A committee convened by the Wisconsin Supreme Court is proposing various changes to the state’s lawyer-discipline procedures and rules, such as letting referees dole out license suspensions in certain circumstances without cases having to go before the high court.
One of the committee’s several rule-change proposals would let referees impose law-license suspensions lasting as long as three years without the related disciplinary matter having to be considered by the Wisconsin Supreme Court. Referees, under the proposed rule change, would also be able to approve consensual reprimands made in public or in private, as well as stipulations that, under certain conditions, might involve suspensions lasting as long as a year.
Current rules let referees only recommend license suspensions, as well as public and private reprimands. The Wisconsin Supreme Court is the entity ultimately responsible for making final decisions about what sorts of discipline ought to be imposed.
After taking more than a year to review lawyer-discipline procedures and the Office of Lawyer Regulation, the committee is also calling for:
- requiring the OLR to provide written explanations to grievants when it chooses to close a disciplinary matter;
- requiring lawyer-regulators to notify the law firms of lawyers who have been formally charged with misconduct;
- limiting the pool of appointed referees to 24 members who serve staggered four-year terms;
- requiring referees to attend an educational seminar upon appointment and additional training every two years during their terms;
- removing referees who do not complete such training;
- requiring referees to file a statement with the court if they cannot submit reports 30 days after a hearing has taken place, or hearing transcripts or post-hearing briefs have been filed;
- reducing the period in which grievances can be filed from 10 years to six years from when a grievant knew or reasonably should have known of lawyer misconduct;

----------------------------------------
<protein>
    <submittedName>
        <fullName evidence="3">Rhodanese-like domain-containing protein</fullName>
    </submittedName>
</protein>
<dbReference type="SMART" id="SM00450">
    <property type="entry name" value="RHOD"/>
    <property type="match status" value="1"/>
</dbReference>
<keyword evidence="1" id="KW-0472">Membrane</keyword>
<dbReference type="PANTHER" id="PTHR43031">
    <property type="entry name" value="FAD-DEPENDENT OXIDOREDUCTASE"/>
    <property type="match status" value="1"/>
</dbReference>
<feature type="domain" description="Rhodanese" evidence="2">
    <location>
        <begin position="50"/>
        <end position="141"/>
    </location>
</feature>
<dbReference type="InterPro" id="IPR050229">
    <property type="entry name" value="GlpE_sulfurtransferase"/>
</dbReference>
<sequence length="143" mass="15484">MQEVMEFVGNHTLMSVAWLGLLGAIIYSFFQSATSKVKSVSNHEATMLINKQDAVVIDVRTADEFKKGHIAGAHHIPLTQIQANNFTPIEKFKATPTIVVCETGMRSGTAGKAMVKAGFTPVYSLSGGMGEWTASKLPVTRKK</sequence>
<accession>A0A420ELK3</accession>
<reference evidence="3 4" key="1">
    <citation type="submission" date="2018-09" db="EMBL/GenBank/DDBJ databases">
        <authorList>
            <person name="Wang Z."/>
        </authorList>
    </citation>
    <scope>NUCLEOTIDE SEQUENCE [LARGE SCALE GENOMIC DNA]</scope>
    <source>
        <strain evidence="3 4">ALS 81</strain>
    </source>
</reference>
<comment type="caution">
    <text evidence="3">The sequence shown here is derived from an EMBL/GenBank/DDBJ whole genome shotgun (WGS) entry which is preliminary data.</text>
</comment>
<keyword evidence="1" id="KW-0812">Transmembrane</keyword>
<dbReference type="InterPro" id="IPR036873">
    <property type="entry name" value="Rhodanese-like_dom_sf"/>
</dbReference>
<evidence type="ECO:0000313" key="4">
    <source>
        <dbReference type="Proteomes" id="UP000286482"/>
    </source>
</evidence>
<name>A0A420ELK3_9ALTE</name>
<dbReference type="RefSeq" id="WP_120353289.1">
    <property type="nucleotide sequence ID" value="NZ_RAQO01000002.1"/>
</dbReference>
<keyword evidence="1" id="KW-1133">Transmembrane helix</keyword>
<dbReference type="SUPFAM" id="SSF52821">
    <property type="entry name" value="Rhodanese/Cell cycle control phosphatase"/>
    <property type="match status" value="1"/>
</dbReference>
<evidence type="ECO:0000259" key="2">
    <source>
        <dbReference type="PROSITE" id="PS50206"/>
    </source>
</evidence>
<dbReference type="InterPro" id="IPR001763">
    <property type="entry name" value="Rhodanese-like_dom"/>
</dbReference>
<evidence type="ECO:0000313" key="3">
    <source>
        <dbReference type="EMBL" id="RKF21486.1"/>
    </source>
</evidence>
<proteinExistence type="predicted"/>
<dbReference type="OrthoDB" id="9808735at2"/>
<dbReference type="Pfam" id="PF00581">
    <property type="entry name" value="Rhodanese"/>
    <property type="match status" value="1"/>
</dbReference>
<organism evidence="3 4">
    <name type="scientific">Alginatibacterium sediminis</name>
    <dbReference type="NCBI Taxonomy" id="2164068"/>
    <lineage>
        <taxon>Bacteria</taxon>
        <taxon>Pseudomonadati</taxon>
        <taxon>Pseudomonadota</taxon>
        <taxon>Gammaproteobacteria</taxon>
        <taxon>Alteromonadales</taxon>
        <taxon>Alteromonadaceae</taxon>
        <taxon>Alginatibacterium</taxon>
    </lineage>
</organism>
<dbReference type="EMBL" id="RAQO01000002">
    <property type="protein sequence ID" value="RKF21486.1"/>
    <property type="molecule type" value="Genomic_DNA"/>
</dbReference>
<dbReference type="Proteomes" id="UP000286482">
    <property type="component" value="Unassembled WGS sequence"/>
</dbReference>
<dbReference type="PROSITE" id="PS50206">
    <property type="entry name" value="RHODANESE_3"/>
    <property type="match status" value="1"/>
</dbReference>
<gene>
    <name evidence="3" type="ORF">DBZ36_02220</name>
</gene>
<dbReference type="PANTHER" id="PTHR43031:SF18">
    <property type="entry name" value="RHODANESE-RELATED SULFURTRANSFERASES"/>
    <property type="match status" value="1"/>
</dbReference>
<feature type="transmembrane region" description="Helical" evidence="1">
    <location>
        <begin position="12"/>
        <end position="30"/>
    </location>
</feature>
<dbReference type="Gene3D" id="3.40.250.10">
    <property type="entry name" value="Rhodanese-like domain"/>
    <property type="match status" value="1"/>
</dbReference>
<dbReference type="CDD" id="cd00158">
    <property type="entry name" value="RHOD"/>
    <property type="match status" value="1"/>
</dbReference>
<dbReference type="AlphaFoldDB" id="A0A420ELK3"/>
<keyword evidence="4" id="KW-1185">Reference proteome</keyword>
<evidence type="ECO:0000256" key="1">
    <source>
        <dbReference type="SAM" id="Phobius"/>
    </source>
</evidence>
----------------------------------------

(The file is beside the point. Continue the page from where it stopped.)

- requiring lawyers to report misconduct by another lawyer if they “reasonably believe” a rule-violation has occurred. The current rule requires lawyers to report misconduct only if they “know” a violation has occurred.
- prohibiting lawyers from making agreements with clients that limit any person’s right to report a lawyer’s conduct to a disciplinary authority. The current rule prohibits lawyers from making agreements that place limits on clients’ ability to report a lawyer’s conduct.
In October, the committee presented the high court with the proposals in the form of a 70-page report. At a State Bar of Wisconsin Board of Governors meeting last week, two representatives of the committee, Marsha Mansfield and Paul Schwarzenbart, said they are seeking out recommendations and intend to start filing their rule-change proposals in the first quarter of 2018.
Some of the proposals got a chilly reception from the governors. Governor Steven Sorenson, for instance, said he was particularly concerned about the proposed rule change requiring law firms to be told of suspected misconduct.
“This is sweeping,” he said. “This is going to have ramifications for solos and smalls that are unique to those firms … I don’t like the concept of guilty until proven innocent. The investigative stage doesn’t have all the information.”
Governor Erik Guenther made a motion calling on the board to “register strong concern” with the proposed rule changes concerning the mandatory reporting of suspected misconduct and requiring law firms to be told of misconduct.
Governor Amy Wochos said it’s too early now to take action on the proposals.
“I would rather see us individually provide them with feedback rather than make statements at this time,” she said.
Schwarzenbart said changes like the ones he and Mansfield were proposing take time to put in place.
“It’s often years before a petition is filed and action is taken,” he said.Follow @erikastrebel